Wednesday, June 25, 2008
Life in perspective and what I learned today
Today, after attending my niece Caitlin's high school graduation (see post below), I went out for lunch with a young friend of mine, who is Cait's age and graduated from high school yesterday. The one big difference is that he took his final year of high school at CHEO -- the Children's Hospital of Eastern Ontario.
Misha was a goalie on the first hockey team I worked with as trainer after I moved to Ottawa. His dad, Angelo, was one of the coaches.
Mish had to take Grade 12 at CHEO, because just over a year ago, he was diagnosed with a cancerous brain tumour. I actually hadn't seen him since the end-of-year hockey party two years ago, but recently re-established communication via Facebook, after hearing third-hand of his illness, and that he was dying.
I actually picked him up at CHEO today, where he had been for blood tests. Right off the bat, I attacked the situation head on and asked him what is up. He told me without hestitation about his diagnosis, and doctors telling him that surgery was risky and could cause all kinds of complications, but without it, he wouldn't live to see two more Christmases. He said that made his decision simple.
So they removed the tumour and started him on chemo and radiation. He said physiotherapists told him he would never regain use of his left arm and leg (the arm is now in a sling, the leg has a brace on it), and that he would never walk again. He refused to accept that, and told them that he would be up walking within a week and a half -- and was!
Mish kept repeating to me how he's too stubborn to give up, and that what his medical team sees as hurdles and handicaps, he sees as challenges. He also told me that he intends to play hockey again, admitting that he'll never play at a high level, but he will play.
I asked him what his longterm outlook is. He says his doctors have quit telling him such things, because he doesn't accept them anyway. He does know that he won't live as long as he would have, had he not had cancer, but he's going to make the most of it.
Misha now volunteers three days a week at CHEO, working with other kids. He says he doesn't understand how people his own age who he has seen receive similar diagnoses to his, can just go into their rooms, turn off the lights, and give up. Things like that frustrate him more than his own condition and his continuing chemo, which initially saw him so nauseated, he dropped from 150 lbs. to 118. He's now back up to 135.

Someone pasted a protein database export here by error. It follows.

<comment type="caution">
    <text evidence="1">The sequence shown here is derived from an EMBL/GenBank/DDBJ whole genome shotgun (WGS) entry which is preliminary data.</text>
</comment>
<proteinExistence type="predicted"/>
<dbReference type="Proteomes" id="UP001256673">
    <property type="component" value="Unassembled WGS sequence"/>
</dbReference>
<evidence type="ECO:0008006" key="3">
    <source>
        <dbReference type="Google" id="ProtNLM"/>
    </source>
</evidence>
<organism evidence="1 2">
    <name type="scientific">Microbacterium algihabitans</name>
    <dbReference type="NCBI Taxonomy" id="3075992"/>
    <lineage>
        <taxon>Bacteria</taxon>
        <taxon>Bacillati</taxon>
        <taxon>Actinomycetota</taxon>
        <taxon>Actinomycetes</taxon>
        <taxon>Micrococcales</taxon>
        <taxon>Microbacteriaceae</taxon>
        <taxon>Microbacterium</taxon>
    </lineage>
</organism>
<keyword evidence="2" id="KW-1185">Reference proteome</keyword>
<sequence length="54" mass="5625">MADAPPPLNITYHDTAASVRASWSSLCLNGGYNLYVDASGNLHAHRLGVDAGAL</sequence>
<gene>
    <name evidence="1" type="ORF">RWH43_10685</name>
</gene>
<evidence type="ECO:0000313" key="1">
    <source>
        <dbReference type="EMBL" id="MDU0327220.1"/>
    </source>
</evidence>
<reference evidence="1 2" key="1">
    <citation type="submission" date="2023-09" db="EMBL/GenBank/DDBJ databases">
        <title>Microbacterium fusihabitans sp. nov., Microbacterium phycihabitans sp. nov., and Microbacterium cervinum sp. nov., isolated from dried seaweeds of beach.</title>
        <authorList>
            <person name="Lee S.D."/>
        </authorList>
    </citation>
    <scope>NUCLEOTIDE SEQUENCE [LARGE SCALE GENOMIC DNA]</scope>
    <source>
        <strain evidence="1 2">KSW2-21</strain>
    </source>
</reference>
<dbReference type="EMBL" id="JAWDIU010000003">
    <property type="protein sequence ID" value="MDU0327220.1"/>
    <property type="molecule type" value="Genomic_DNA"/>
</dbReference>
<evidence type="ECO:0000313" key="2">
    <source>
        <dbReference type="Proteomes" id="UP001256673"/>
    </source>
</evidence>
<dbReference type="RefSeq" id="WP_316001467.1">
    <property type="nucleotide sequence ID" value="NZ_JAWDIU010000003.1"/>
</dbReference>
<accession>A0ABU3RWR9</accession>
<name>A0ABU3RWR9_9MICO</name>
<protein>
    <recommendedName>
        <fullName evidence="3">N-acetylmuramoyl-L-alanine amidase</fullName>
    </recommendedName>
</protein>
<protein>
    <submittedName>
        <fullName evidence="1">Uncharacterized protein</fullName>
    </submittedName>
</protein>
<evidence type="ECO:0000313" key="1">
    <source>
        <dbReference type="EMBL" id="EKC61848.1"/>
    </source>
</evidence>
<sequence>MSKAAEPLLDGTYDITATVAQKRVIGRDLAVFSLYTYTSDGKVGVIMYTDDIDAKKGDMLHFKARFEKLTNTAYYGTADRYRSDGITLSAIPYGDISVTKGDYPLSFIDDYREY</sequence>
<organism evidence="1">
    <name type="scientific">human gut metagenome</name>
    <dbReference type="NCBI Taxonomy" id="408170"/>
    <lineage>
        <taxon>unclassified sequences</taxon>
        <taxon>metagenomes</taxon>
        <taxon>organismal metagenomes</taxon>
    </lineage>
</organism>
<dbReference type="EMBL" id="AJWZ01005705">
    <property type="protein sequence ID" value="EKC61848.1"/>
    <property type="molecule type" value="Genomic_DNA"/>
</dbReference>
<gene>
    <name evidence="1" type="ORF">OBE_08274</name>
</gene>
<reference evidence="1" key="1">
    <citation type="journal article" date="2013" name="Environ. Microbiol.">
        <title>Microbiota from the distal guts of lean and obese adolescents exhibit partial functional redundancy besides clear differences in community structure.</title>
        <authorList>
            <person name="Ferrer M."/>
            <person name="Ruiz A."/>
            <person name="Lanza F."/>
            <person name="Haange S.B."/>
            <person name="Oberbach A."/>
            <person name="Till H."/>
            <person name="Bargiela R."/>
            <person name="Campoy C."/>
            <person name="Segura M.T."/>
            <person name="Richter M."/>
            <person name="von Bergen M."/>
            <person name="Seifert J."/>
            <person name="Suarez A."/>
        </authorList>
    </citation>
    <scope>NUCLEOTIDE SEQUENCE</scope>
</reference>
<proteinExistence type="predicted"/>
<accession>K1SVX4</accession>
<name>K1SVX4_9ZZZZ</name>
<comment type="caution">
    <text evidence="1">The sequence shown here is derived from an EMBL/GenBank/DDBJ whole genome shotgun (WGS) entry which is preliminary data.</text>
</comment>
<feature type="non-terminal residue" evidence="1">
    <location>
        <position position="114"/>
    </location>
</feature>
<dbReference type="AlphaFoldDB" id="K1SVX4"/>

He's registered to attend Carleton University in the fall, to study psychology. He says he's very interested in how people tick, and how they react to various things, based partly on his own experience of the past year or so. He also told me about a couple of very interesting projects he already did for his Grade 12 classes, including going to a Senators game dressed as a clown, to study people's reactions.
I have to say, I was a bit apprehensive about seeing Misha today, but that quickly dissipated. I am very impressed and proud of him. When I dropped him off at home, we promised each other we'd get together again, and that he'll call me any time he feels like it.
Do I pity Misha? Not in the least. Do I buy into his upbeat, positive attitude? You bet. Cancer or not, no one ever knows what might come, so whatever does, just face it head on, and do your damnedest to beat it, not allowing it to beat you without a damned good fight.
Thanks, Mish. You might be less than 40% as old as I am, but you taught me several new lessons today, and reinforced a lot of beliefs that I already had, but might have let go dormant. I admire, honour and respect you.